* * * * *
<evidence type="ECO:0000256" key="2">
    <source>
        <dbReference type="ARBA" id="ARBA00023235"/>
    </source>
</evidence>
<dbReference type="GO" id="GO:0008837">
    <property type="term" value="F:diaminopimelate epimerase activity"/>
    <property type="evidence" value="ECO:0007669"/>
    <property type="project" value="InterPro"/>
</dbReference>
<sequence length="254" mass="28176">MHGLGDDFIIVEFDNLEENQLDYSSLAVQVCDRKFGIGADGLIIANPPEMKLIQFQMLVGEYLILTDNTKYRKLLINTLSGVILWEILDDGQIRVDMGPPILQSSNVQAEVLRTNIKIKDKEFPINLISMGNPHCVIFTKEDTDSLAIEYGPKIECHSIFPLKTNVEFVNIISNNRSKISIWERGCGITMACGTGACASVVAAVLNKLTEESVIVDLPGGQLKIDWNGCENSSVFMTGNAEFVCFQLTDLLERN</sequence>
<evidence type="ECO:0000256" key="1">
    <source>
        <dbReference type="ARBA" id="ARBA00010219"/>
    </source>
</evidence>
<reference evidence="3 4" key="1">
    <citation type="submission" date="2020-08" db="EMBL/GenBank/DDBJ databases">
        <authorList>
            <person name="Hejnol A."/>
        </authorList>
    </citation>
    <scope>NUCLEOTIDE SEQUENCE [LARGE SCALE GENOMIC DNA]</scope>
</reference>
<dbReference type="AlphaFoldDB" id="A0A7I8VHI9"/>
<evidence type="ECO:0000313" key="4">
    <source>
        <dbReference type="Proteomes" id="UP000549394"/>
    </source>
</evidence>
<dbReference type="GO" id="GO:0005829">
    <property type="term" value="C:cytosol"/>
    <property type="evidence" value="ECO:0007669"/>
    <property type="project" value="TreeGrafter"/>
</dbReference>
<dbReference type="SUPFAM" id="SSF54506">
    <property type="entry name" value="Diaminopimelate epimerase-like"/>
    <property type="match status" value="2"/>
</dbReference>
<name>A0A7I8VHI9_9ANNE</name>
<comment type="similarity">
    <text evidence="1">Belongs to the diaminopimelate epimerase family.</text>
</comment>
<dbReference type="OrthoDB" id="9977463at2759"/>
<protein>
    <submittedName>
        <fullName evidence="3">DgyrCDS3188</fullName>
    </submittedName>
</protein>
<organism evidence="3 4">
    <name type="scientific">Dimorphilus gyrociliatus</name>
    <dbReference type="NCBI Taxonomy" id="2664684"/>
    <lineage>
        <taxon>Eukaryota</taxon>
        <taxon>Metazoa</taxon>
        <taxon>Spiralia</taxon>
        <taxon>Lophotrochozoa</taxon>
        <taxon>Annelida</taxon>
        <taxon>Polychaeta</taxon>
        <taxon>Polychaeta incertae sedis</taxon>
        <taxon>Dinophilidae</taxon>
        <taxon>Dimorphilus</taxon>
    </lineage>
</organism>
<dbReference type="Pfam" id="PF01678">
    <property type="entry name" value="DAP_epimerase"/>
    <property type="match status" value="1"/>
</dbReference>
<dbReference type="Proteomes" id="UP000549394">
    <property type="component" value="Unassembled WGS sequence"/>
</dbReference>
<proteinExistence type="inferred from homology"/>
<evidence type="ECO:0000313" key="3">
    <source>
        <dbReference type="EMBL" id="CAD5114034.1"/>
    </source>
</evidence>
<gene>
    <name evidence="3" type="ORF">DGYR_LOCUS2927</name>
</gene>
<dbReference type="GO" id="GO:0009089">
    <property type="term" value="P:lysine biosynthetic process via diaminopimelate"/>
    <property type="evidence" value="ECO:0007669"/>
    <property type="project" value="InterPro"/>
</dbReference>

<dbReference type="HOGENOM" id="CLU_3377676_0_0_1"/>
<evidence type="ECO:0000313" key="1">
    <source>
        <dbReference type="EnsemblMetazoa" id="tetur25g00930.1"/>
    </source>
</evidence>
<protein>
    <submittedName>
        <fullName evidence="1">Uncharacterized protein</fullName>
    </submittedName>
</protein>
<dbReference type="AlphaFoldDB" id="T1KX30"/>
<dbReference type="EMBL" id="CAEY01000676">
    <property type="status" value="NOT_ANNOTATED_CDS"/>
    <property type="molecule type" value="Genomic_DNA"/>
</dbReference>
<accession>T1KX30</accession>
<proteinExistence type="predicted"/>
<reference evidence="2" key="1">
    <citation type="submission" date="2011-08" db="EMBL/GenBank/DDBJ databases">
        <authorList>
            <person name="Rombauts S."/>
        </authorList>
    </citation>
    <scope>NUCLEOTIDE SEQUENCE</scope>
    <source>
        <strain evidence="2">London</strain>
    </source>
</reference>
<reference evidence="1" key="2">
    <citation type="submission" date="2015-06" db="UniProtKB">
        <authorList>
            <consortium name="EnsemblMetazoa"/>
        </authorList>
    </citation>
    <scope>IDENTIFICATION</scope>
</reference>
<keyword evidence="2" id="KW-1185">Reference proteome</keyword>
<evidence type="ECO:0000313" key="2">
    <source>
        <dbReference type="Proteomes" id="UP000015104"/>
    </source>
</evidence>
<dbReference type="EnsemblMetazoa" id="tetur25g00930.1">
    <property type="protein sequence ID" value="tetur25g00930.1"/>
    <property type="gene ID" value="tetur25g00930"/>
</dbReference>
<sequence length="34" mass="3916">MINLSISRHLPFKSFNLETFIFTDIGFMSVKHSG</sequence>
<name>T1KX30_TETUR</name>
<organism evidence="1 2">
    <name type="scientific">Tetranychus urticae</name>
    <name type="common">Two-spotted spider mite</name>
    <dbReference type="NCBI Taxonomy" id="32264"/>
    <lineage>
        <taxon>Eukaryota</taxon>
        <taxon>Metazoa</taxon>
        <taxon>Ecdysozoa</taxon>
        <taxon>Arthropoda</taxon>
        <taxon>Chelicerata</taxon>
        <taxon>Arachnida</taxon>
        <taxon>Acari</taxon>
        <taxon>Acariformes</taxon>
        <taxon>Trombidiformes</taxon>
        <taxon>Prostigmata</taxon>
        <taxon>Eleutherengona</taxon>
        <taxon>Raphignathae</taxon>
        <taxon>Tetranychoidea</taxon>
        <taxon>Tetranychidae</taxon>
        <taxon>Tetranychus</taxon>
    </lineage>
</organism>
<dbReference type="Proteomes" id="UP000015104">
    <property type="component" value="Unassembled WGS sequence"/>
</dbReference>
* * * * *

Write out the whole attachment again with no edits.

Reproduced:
<evidence type="ECO:0000256" key="2">
    <source>
        <dbReference type="ARBA" id="ARBA00023235"/>
    </source>
</evidence>
<dbReference type="GO" id="GO:0008837">
    <property type="term" value="F:diaminopimelate epimerase activity"/>
    <property type="evidence" value="ECO:0007669"/>
    <property type="project" value="InterPro"/>
</dbReference>
<sequence length="254" mass="28176">MHGLGDDFIIVEFDNLEENQLDYSSLAVQVCDRKFGIGADGLIIANPPEMKLIQFQMLVGEYLILTDNTKYRKLLINTLSGVILWEILDDGQIRVDMGPPILQSSNVQAEVLRTNIKIKDKEFPINLISMGNPHCVIFTKEDTDSLAIEYGPKIECHSIFPLKTNVEFVNIISNNRSKISIWERGCGITMACGTGACASVVAAVLNKLTEESVIVDLPGGQLKIDWNGCENSSVFMTGNAEFVCFQLTDLLERN</sequence>
<evidence type="ECO:0000256" key="1">
    <source>
        <dbReference type="ARBA" id="ARBA00010219"/>
    </source>
</evidence>
<reference evidence="3 4" key="1">
    <citation type="submission" date="2020-08" db="EMBL/GenBank/DDBJ databases">
        <authorList>
            <person name="Hejnol A."/>
        </authorList>
    </citation>
    <scope>NUCLEOTIDE SEQUENCE [LARGE SCALE GENOMIC DNA]</scope>
</reference>
<dbReference type="AlphaFoldDB" id="A0A7I8VHI9"/>
<evidence type="ECO:0000313" key="4">
    <source>
        <dbReference type="Proteomes" id="UP000549394"/>
    </source>
</evidence>
<dbReference type="GO" id="GO:0005829">
    <property type="term" value="C:cytosol"/>
    <property type="evidence" value="ECO:0007669"/>
    <property type="project" value="TreeGrafter"/>
</dbReference>
<dbReference type="SUPFAM" id="SSF54506">
    <property type="entry name" value="Diaminopimelate epimerase-like"/>
    <property type="match status" value="2"/>
</dbReference>
<name>A0A7I8VHI9_9ANNE</name>
<comment type="similarity">
    <text evidence="1">Belongs to the diaminopimelate epimerase family.</text>
</comment>
<dbReference type="OrthoDB" id="9977463at2759"/>
<protein>
    <submittedName>
        <fullName evidence="3">DgyrCDS3188</fullName>
    </submittedName>
</protein>
<organism evidence="3 4">
    <name type="scientific">Dimorphilus gyrociliatus</name>
    <dbReference type="NCBI Taxonomy" id="2664684"/>
    <lineage>
        <taxon>Eukaryota</taxon>
        <taxon>Metazoa</taxon>
        <taxon>Spiralia</taxon>
        <taxon>Lophotrochozoa</taxon>
        <taxon>Annelida</taxon>
        <taxon>Polychaeta</taxon>
        <taxon>Polychaeta incertae sedis</taxon>
        <taxon>Dinophilidae</taxon>
        <taxon>Dimorphilus</taxon>
    </lineage>
</organism>
<dbReference type="Pfam" id="PF01678">
    <property type="entry name" value="DAP_epimerase"/>
    <property type="match status" value="1"/>
</dbReference>
<dbReference type="Proteomes" id="UP000549394">
    <property type="component" value="Unassembled WGS sequence"/>
</dbReference>
<proteinExistence type="inferred from homology"/>
<evidence type="ECO:0000313" key="3">
    <source>
        <dbReference type="EMBL" id="CAD5114034.1"/>
    </source>
</evidence>
<gene>
    <name evidence="3" type="ORF">DGYR_LOCUS2927</name>
</gene>
<dbReference type="GO" id="GO:0009089">
    <property type="term" value="P:lysine biosynthetic process via diaminopimelate"/>
    <property type="evidence" value="ECO:0007669"/>
    <property type="project" value="InterPro"/>
</dbReference>

<dbReference type="HOGENOM" id="CLU_3377676_0_0_1"/>
<evidence type="ECO:0000313" key="1">
    <source>
        <dbReference type="EnsemblMetazoa" id="tetur25g00930.1"/>
    </source>
</evidence>
<protein>
    <submittedName>
        <fullName evidence="1">Uncharacterized protein</fullName>
    </submittedName>
</protein>
<dbReference type="AlphaFoldDB" id="T1KX30"/>
<dbReference type="EMBL" id="CAEY01000676">
    <property type="status" value="NOT_ANNOTATED_CDS"/>
    <property type="molecule type" value="Genomic_DNA"/>
</dbReference>
<accession>T1KX30</accession>
<proteinExistence type="predicted"/>
<reference evidence="2" key="1">
    <citation type="submission" date="2011-08" db="EMBL/GenBank/DDBJ databases">
        <authorList>
            <person name="Rombauts S."/>
        </authorList>
    </citation>
    <scope>NUCLEOTIDE SEQUENCE</scope>
    <source>
        <strain evidence="2">London</strain>
    </source>
</reference>
<reference evidence="1" key="2">
    <citation type="submission" date="2015-06" db="UniProtKB">
        <authorList>
            <consortium name="EnsemblMetazoa"/>
        </authorList>
    </citation>
    <scope>IDENTIFICATION</scope>
</reference>
<keyword evidence="2" id="KW-1185">Reference proteome</keyword>
<evidence type="ECO:0000313" key="2">
    <source>
        <dbReference type="Proteomes" id="UP000015104"/>
    </source>
</evidence>
<dbReference type="EnsemblMetazoa" id="tetur25g00930.1">
    <property type="protein sequence ID" value="tetur25g00930.1"/>
    <property type="gene ID" value="tetur25g00930"/>
</dbReference>
<sequence length="34" mass="3916">MINLSISRHLPFKSFNLETFIFTDIGFMSVKHSG</sequence>
<name>T1KX30_TETUR</name>
<organism evidence="1 2">
    <name type="scientific">Tetranychus urticae</name>
    <name type="common">Two-spotted spider mite</name>
    <dbReference type="NCBI Taxonomy" id="32264"/>
    <lineage>
        <taxon>Eukaryota</taxon>
        <taxon>Metazoa</taxon>
        <taxon>Ecdysozoa</taxon>
        <taxon>Arthropoda</taxon>
        <taxon>Chelicerata</taxon>
        <taxon>Arachnida</taxon>
        <taxon>Acari</taxon>
        <taxon>Acariformes</taxon>
        <taxon>Trombidiformes</taxon>
        <taxon>Prostigmata</taxon>
        <taxon>Eleutherengona</taxon>
        <taxon>Raphignathae</taxon>
        <taxon>Tetranychoidea</taxon>
        <taxon>Tetranychidae</taxon>
        <taxon>Tetranychus</taxon>
    </lineage>
</organism>
<dbReference type="Proteomes" id="UP000015104">
    <property type="component" value="Unassembled WGS sequence"/>
</dbReference>